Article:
it is not possible to describe the nature of its concerns without making it possible to identify the individual;
it is necessary to avoid other individuals being mistakenly believed to be the individual in breach
it would help to protect consumers or investors
it is necessary to maintain public confidence in the financial system or the market, or
it is desirable to quash rumours in the market.
A couple of practical points are worth noting:
The warning notices were issued in late November, so the process of consultation with the individuals about the publication, including taking into account representations made, has taken about 2 months (including the holiday period).
Press release issued but not published on the website:
The FCA press office emailed a press release about the statements regarding the warning notices to press contacts which, with a somewhat disappointing lack of transparency, it has not published on its website.
Greater transparency that the FCA is taking enforcement action:
The statements deliver clear messages about the conduct which has given the regulator cause for concern and to that extent do deliver earlier transparency regarding those concerns (although these have already been well aired in the various sets of enforcement proceedings). When challenged about the warning notice proposals in October 2012, the then Head of Enforcement Margaret Cole told the Treasury Select Committee that the regulator was not proposing to announce investigations, but instead to make “a rather small move on what I will call the transparency dial, if you like – the balance between fairness to individuals and firms and the public policy considerations around protection of consumers and putting as much information as possible into the public domain”. The real message being delivered here is not to help protect consumers or highlight regulatory concerns to other firms, but rather that the FCA is taking enforcement action against individuals.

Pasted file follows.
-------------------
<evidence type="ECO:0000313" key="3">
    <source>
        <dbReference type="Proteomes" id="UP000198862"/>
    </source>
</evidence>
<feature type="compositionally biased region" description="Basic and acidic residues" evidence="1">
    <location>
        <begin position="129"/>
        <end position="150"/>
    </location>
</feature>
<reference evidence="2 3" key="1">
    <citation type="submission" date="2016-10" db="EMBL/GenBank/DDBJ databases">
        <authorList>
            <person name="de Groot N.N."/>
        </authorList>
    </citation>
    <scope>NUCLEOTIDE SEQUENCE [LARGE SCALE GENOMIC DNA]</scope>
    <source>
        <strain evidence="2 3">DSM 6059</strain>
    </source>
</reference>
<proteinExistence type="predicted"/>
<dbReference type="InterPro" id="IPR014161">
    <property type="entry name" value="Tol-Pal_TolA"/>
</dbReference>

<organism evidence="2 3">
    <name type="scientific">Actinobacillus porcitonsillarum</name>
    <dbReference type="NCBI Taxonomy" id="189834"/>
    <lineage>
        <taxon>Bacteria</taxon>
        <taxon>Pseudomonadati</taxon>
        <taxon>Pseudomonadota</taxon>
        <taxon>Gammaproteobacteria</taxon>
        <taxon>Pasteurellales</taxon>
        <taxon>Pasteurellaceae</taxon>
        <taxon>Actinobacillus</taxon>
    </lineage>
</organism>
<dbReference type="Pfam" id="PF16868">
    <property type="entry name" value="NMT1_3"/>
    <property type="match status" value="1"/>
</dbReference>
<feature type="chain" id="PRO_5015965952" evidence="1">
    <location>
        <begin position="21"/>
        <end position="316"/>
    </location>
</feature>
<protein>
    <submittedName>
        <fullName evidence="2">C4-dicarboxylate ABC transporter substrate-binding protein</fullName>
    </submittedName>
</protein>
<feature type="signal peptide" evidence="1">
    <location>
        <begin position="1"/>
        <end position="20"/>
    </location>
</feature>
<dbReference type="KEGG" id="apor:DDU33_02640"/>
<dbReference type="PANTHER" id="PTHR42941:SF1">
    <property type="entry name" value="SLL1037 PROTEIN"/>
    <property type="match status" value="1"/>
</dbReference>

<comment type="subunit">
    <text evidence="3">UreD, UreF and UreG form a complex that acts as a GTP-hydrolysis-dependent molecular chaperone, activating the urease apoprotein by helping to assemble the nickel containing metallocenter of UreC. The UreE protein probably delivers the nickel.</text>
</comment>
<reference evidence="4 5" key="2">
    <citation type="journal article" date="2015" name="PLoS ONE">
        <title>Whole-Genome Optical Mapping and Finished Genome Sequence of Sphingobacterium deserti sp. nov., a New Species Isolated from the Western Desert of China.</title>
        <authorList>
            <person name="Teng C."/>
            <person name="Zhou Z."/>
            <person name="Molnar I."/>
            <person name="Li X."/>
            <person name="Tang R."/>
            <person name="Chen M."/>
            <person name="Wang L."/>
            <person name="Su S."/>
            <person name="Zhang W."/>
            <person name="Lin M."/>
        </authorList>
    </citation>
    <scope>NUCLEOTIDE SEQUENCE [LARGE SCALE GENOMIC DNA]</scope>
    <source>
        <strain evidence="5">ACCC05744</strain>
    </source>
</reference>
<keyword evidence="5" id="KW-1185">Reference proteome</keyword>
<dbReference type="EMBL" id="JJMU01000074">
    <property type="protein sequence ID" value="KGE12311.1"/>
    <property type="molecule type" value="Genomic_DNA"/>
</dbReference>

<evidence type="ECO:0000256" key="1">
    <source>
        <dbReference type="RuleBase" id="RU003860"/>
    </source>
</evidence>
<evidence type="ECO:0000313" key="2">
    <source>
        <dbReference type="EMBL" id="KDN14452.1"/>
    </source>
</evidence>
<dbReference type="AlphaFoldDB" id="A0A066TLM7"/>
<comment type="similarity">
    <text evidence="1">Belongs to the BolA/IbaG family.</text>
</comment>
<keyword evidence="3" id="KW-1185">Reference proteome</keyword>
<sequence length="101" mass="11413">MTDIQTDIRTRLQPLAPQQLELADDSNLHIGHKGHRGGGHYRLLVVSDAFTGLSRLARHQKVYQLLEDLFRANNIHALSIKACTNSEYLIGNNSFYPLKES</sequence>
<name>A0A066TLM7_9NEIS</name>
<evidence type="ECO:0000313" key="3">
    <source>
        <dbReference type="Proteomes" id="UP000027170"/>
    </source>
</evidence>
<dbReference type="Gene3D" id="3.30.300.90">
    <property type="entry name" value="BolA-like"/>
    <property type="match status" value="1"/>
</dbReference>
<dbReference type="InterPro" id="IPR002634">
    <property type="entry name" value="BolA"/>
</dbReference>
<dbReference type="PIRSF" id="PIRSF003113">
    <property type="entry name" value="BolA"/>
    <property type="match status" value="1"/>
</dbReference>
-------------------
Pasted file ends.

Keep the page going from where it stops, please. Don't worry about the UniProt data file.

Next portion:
Contents of the notices:
The regulator has published a number of final notices in respect of firms in relation to failings in relation to interest rate benchmarks. These statements do not identify the firm concerned – which might potentially have enabled individuals to be identified. It is not clear whether, going forward, the firm will never be mentioned in such statements. There is also a risk that publication of details about a warning notice relating to an individual may be made at the same time as details of a notice which identifies their firm is published. In principle, it should be possible for the regulator to avoid this – it would seem wrong if the regulator were to adopt default position of identifying firms were effectively to negate the general principle that individuals would not be identified.
The statements contain an admirable disclaimer – highlighted in bold and in a text box to draw the reader’s attention – which makes it clear that warning notices are not final decisions of the FCA, are subject to further consideration in the light of representations, and that even once the regulator makes its final decision, the matter can be referred to the Upper Tribunal for its independent decision. This caveat has, inevitably, not featured large in the press coverage of the statements.